Definitions for circus
This dictionary definitions page includes all the possible meanings, example usage and translations of the word circus.
a travelling company of entertainers; including trained animals
"he ran away from home to join the circus"
a performance given by a traveling company of acrobats, clowns, and trained animals
"the children always love to go to the circus"
a frenetic disorganized (and often comic) disturbance suggestive of a large public entertainment
"it was so funny it was a circus"; "the whole occasion had a carnival atmosphere"
(antiquity) an open-air stadium for chariot races and gladiatorial games
an arena consisting of an oval or circular area enclosed by tiers of seats and usually covered by a tent
"they used the elephants to help put up the circus"
Circus, genus Circusnoun
a genus of haws comprising the harriers
A traveling company of performers that may include acrobats, clowns, trained animals, and other novelty acts, that gives shows usually in a circular tent.
The circus will be in town next week.
A round open space in a town or city where multiple streets meet.
Oxford Circus in London is at the north end of Regent Street.
In the ancient Roman Empire, a building for chariot racing.
A code name for bomber attacks with fighter escorts in the day time. The attacks were against short-range targets with the intention of occupying enemy fighters and keeping their fighter units in the area concerned.
Circuit; space; enclosure.
The narrow circus of my dungeon wall. uE000165148uE001 Byron.
Samuel Johnson's Dictionary
An open space or area for sports, with seats round for the spectators.
Etymology: circus, Latin.
A pleasant valley, like one of those circuses, which, in great cities somewhere, doth give a pleasant spectacle of running horses. Philip Sidney, b. ii.
The one was about the cirque of Flora, the other upon the Tarpeian mountain. Edward Stillingfleet.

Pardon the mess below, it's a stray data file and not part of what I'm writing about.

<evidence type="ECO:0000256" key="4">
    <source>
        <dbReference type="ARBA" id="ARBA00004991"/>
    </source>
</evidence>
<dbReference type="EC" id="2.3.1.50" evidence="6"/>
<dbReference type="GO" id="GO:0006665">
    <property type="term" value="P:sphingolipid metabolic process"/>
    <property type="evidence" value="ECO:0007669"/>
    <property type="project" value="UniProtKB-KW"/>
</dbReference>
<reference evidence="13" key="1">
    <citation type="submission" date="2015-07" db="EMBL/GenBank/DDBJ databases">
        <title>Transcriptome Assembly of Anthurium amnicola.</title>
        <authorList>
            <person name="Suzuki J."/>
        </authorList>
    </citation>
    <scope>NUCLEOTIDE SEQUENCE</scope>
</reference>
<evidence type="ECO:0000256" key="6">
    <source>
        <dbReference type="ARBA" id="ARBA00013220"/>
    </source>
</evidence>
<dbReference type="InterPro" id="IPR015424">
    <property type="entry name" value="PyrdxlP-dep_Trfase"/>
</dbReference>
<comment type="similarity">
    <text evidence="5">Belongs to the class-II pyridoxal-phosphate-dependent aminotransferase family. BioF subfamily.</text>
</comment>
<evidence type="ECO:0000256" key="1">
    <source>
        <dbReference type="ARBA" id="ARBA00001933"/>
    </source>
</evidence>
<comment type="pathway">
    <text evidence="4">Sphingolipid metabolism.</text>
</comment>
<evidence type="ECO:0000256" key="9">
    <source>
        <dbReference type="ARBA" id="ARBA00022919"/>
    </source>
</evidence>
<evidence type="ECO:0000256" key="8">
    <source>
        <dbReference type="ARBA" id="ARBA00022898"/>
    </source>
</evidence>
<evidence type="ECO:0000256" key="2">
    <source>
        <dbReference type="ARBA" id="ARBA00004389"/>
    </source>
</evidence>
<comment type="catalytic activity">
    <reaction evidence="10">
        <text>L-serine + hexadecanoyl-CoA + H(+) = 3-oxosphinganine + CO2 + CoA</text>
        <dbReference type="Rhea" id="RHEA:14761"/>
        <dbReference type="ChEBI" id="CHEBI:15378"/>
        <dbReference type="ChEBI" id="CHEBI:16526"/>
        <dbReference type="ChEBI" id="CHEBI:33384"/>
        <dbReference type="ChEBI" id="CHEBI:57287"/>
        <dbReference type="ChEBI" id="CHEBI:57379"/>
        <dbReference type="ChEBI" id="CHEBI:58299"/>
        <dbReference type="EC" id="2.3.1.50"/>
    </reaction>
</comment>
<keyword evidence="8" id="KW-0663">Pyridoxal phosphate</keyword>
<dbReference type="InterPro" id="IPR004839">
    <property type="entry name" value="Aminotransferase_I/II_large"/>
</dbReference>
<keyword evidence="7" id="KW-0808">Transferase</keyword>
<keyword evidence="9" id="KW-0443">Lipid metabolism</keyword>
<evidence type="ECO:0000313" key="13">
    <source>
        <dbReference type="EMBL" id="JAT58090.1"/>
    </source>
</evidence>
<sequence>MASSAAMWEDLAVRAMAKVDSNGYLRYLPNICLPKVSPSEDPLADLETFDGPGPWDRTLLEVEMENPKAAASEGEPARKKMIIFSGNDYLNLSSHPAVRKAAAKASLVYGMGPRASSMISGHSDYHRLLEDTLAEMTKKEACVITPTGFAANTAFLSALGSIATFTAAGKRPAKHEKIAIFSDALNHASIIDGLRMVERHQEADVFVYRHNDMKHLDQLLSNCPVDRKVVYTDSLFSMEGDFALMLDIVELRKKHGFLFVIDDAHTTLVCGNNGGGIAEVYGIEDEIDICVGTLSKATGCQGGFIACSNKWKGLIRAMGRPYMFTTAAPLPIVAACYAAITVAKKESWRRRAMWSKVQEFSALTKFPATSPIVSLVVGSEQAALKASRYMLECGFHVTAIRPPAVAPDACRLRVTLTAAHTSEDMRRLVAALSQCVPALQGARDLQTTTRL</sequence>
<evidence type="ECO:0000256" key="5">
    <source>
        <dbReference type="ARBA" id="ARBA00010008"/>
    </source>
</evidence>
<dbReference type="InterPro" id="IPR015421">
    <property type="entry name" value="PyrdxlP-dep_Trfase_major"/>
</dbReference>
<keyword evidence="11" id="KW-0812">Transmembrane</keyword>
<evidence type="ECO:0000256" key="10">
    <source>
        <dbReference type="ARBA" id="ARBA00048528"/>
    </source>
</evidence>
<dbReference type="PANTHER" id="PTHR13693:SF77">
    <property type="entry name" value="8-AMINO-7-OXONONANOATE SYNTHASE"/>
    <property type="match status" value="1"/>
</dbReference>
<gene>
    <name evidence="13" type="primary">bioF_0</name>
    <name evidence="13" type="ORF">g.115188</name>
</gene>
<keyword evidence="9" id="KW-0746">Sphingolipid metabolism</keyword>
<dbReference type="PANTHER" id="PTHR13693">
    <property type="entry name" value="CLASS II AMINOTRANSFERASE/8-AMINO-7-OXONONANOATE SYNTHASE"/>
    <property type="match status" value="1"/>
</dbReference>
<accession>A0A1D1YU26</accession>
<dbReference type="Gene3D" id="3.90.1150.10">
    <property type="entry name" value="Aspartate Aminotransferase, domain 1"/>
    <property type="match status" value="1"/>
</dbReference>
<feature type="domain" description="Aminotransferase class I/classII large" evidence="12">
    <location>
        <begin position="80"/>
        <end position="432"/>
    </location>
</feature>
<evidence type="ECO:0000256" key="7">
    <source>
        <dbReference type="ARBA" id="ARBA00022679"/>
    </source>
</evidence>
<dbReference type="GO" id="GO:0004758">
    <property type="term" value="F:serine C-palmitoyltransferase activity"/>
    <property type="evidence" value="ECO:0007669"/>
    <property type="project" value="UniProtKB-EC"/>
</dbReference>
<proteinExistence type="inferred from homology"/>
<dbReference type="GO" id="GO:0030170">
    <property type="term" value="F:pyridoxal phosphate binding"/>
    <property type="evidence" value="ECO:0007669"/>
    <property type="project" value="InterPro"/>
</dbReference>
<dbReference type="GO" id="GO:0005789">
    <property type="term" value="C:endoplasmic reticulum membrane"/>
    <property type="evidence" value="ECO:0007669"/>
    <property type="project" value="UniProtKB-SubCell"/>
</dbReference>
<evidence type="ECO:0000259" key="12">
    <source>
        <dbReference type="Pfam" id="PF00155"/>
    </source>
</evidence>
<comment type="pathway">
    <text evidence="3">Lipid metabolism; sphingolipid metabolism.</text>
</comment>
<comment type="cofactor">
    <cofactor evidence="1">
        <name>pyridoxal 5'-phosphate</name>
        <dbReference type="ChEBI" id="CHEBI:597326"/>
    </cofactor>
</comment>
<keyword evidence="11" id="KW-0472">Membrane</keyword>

See the cirque falls! th’ unpillar’d temple nods;
Streets pav’d with heroes, Tyber choak’d with gods. Alexander Pope.
A circus is a company of performers who put on diverse entertainment shows that may include clowns, acrobats, trained animals, trapeze acts, musicians, dancers, hoopers, tightrope walkers, jugglers, magicians, ventriloquists, and unicyclists as well as other object manipulation and stunt-oriented artists. The term circus also describes the performance which has followed various formats through its 250-year modern history. Although not the inventor of the medium, Philip Astley is credited as the father of the modern circus. In 1768, Astley, a skilled equestrian, began performing exhibitions of trick horse riding in an open field called Ha'Penny Hatch on the south side of the Thames River, England. In 1770, he hired acrobats, tightrope walkers, jugglers and a clown to fill in the pauses between the equestrian demonstrations and thus chanced on the format which was later named a "circus". Performances developed significantly over the next fifty years, with large-scale theatrical battle reenactments becoming a significant feature. The traditional format, in which a ringmaster introduces a variety of choreographed acts set to music, developed in the latter part of the 19th century and remained the dominant format until the 1970s. As styles of performance have developed since the time of Astley, so too have the types of venues where these circuses have performed. The earliest modern circuses were performed in open-air structures with limited covered seating. From the late 18th to late 19th century, custom-made circus buildings (often wooden) were built with various types of seating, a centre ring, and sometimes a stage. The traditional large tents commonly known as "big tops" were introduced in the mid-19th century as touring circuses superseded static venues. These tents eventually became the most common venue. Contemporary circuses perform in a variety of venues including tents, theatres and casinos. Many circus performances are still held in a ring, usually 13 m (43 ft) in diameter. This dimension was adopted by Astley in the late 18th century as the minimum diameter that enabled an acrobatic horse rider to stand upright on a cantering horse to perform their tricks. Contemporary circus has been credited with a revival of the circus tradition since the late 1970s, when a number of groups began to experiment with new circus formats and aesthetics, typically avoiding the use of animals to focus exclusively on human artistry. Circuses within the movement have tended to favour a theatrical approach, combining character-driven circus acts with original music in a broad variety of styles to convey complex themes or stories. Contemporary circus continues to develop new variations on the circus tradition while absorbing new skills, techniques, and stylistic influences from other performing arts.